If I wanted to be more efficient with the texture space then I would have layered all of the wall tiles over the top of each other and had a much smaller texture map, but I didn't want obvious repeating patterns.
27-05-2007, 03:24 PM
Whoa, that's more than I expected Ô_Ô
You could start writing tutorials, you're great at explaining~!
Thanks loads for the walkthrough, I will certainly try to make some environmental work now.
If it isn't asking too much, I got another small question for you.. If you were to map a large area, let's say a grassy plain. You would obviously need to tile the grass somehow, but my question is; how would you unwrap it?
The only way I can think of is mapping the whole thing then manually detaching areas and putting them on top of each other.
Here's an example of what I mean~
Here, I detached every poly and merged them all on top of each other, then I scaled it up so that every poly/tile would get the whole texture on them.
Now, if I wanted to add variations in this plain/floor/thing I would have drawn that and put some tiles there instead.
Did this make any sense at all?
I hope I'm not being annoying here, I'm just trying to realize how environments are made *_*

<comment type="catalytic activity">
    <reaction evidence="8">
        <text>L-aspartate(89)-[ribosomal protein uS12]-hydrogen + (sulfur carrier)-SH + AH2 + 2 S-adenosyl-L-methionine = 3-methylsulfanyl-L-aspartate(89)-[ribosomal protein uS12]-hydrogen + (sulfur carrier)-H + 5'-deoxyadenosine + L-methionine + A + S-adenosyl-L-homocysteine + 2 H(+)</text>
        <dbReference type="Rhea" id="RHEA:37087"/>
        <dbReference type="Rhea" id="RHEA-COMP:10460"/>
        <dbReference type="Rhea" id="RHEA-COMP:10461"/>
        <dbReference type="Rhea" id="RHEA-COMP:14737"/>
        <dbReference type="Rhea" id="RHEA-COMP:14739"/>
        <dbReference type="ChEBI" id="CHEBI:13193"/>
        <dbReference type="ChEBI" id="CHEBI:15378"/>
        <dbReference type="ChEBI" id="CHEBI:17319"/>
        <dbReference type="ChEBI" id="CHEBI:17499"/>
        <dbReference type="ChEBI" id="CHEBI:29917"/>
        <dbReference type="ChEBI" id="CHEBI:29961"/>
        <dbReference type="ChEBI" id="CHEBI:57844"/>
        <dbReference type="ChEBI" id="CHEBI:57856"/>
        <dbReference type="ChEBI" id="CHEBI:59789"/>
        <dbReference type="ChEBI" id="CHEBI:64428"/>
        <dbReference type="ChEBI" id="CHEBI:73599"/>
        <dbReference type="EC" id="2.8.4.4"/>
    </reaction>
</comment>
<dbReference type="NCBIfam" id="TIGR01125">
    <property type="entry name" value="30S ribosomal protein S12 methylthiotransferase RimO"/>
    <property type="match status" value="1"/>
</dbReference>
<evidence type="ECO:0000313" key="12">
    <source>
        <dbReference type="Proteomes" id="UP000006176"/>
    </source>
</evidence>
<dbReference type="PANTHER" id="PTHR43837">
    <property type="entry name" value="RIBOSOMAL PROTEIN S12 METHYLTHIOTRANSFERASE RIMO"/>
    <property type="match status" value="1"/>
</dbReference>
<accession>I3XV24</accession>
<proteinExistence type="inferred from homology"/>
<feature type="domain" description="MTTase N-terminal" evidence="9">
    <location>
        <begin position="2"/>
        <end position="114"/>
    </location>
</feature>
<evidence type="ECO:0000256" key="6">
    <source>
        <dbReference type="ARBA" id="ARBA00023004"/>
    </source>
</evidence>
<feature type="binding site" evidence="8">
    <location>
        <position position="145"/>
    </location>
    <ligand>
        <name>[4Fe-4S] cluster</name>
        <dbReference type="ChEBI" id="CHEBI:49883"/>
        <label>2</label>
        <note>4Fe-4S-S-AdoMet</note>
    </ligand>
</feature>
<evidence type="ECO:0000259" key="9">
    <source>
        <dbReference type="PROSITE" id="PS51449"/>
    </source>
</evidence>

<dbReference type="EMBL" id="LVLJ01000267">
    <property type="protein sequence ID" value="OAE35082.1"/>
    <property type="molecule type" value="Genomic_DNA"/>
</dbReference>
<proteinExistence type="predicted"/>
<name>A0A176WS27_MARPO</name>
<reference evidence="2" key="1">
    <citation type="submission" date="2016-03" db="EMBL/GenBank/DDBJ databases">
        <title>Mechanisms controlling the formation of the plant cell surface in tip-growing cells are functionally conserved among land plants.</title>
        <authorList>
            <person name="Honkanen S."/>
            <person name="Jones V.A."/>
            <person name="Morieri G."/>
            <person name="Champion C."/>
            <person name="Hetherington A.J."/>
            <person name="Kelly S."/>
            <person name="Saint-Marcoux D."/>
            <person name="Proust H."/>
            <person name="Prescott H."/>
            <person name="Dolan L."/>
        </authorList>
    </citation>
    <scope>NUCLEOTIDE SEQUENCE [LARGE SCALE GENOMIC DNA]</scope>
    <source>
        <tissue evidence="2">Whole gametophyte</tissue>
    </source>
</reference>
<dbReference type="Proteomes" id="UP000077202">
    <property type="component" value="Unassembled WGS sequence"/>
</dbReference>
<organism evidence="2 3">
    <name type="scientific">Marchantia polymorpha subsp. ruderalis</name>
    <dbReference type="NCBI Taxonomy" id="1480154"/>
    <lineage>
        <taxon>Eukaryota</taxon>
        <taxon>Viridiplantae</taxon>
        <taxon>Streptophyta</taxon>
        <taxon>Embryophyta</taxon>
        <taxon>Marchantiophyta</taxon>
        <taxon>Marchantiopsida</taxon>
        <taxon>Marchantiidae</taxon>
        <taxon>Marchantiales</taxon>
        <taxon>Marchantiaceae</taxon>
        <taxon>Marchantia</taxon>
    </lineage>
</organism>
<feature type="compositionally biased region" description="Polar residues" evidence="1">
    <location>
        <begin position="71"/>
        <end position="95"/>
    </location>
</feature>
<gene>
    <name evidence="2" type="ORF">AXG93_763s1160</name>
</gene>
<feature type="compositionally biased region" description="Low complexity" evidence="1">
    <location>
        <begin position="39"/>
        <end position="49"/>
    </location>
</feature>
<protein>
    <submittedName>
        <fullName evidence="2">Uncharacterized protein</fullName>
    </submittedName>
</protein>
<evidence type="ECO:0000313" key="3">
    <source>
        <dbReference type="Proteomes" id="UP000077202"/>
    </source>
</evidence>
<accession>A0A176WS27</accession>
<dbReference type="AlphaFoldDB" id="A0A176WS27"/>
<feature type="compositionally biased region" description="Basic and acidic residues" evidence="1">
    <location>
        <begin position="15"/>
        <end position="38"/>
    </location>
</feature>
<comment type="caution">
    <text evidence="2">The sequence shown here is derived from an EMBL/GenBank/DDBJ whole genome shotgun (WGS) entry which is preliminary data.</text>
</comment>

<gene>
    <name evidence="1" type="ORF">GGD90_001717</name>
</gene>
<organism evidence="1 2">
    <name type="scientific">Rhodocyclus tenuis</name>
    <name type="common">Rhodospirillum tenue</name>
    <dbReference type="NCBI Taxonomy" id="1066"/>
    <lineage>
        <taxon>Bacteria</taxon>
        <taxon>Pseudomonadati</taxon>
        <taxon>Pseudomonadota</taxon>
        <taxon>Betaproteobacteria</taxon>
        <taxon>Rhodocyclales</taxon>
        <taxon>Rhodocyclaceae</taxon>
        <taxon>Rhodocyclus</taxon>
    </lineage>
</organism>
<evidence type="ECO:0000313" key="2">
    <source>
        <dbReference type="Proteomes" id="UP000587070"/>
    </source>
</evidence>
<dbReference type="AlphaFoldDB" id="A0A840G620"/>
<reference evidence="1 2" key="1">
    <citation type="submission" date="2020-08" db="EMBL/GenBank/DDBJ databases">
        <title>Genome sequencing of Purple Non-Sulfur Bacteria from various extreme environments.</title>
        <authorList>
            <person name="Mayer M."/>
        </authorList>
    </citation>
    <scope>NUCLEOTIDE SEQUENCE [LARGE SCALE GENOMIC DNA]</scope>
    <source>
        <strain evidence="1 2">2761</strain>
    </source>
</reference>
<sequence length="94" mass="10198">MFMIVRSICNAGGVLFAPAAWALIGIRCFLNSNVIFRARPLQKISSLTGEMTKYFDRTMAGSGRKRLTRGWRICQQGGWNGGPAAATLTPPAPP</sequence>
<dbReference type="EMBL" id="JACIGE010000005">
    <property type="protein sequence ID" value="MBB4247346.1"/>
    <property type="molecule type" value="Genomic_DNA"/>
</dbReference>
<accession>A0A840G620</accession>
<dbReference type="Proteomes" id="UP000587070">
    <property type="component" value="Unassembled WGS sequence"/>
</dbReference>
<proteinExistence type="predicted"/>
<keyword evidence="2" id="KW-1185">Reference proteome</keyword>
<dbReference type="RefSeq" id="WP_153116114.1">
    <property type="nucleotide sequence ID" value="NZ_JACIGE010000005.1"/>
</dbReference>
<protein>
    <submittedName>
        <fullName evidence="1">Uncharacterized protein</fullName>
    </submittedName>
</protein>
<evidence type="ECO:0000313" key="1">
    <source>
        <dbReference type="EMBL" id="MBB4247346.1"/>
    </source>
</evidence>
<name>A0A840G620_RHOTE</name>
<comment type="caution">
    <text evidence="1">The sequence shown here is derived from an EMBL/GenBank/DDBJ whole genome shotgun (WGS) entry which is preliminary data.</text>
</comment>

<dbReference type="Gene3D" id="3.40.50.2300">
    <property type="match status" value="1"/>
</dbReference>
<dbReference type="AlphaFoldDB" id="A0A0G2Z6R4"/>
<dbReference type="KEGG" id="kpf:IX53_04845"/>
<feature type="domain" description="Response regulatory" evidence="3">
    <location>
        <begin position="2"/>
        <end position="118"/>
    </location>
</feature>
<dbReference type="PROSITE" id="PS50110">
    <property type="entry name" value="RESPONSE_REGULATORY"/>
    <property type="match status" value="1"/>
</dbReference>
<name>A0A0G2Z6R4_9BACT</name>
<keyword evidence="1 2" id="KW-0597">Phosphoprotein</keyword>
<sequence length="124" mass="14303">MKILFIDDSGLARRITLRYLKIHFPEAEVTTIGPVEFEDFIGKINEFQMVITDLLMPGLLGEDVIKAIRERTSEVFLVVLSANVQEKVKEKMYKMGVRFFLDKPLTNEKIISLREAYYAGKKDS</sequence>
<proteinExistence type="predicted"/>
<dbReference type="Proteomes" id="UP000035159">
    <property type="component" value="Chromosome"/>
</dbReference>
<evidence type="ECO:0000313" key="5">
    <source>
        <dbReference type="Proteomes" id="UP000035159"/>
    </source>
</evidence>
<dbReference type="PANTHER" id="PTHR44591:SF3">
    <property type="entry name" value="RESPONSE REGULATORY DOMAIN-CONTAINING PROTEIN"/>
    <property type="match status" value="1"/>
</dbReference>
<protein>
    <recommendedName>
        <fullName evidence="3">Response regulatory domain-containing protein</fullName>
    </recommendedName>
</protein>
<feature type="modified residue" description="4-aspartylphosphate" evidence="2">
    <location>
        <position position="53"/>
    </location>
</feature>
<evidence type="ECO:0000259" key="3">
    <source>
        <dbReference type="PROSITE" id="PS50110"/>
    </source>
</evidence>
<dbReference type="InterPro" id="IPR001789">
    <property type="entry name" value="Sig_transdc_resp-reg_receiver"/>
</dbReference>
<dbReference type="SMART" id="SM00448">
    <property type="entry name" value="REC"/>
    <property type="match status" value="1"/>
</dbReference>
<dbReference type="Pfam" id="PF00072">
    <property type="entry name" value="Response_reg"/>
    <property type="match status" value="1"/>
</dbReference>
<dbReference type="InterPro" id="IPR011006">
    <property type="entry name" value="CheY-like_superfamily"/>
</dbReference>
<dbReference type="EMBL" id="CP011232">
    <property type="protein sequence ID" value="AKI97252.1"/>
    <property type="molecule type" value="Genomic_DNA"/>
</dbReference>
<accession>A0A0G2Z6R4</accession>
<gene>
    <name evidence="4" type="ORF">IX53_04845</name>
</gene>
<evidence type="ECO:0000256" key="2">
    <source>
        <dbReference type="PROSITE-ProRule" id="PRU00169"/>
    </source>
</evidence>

27-05-2007, 03:34 PM
You're not being annoying at all!
The way you have done it is perfectly valid. With my single floor tile texture I would have to do the same thing, though I could rotate the tiles through 90, 180 or 270 degrees to get different patterns. It really depends on the engine as to how you can do it. A lot of engines will allow you to tile textures by setting the UV coordinates to a percentage of the overall floor, so you could recreate your example with a single quad and a UV scale of .25 (or 4 for some engines...) for both U and V values. That would give you the same tiling, but with less polys
Edit: Just realised I screwed up the tiling on my floor panel and it only works top to bottom and left to right... D'oh!
Simple repeating pattern using that tile
27-05-2007, 04:03 PM
Thanks, that clears up a lot!
Sorry for hijacking your thread like that, but I can assure you that you gave me some great help n_n
27-05-2007, 04:05 PM
No worries! Just glad I could help :D
27-05-2007, 05:42 PM
Rushed this one a little bit as I've got some other work on, but I thought I would try a quick texture with some slightly more fiddly bits... It's not great, but it proved that the sheet layout is viable for quick editing
27-05-2007, 06:33 PM
very nice cartoony style. kinda warcrafty. nice work. no bumpmap or shine?
27-05-2007, 06:41 PM
Flat diffuse textures only
27-05-2007, 07:47 PM
still looks really nice :D
the texture on the curved wall is cropping. any chance on fixing that?
27-05-2007, 09:30 PM
Looking sweet :D
mind telling me where to turn off the texture filtering?
28-05-2007, 01:57 AM
']the texture on the curved wall is cropping. any chance on fixing that?
Yeah, I could fix it when I revisit this later on. It's an easy enough job, it's just that I rushed the wood texture, so it looks bad...
Texture filtering is switched off in the "Renderer" tab of the "Render scene dialogue" box, in the same place as the anti-aliasing switch.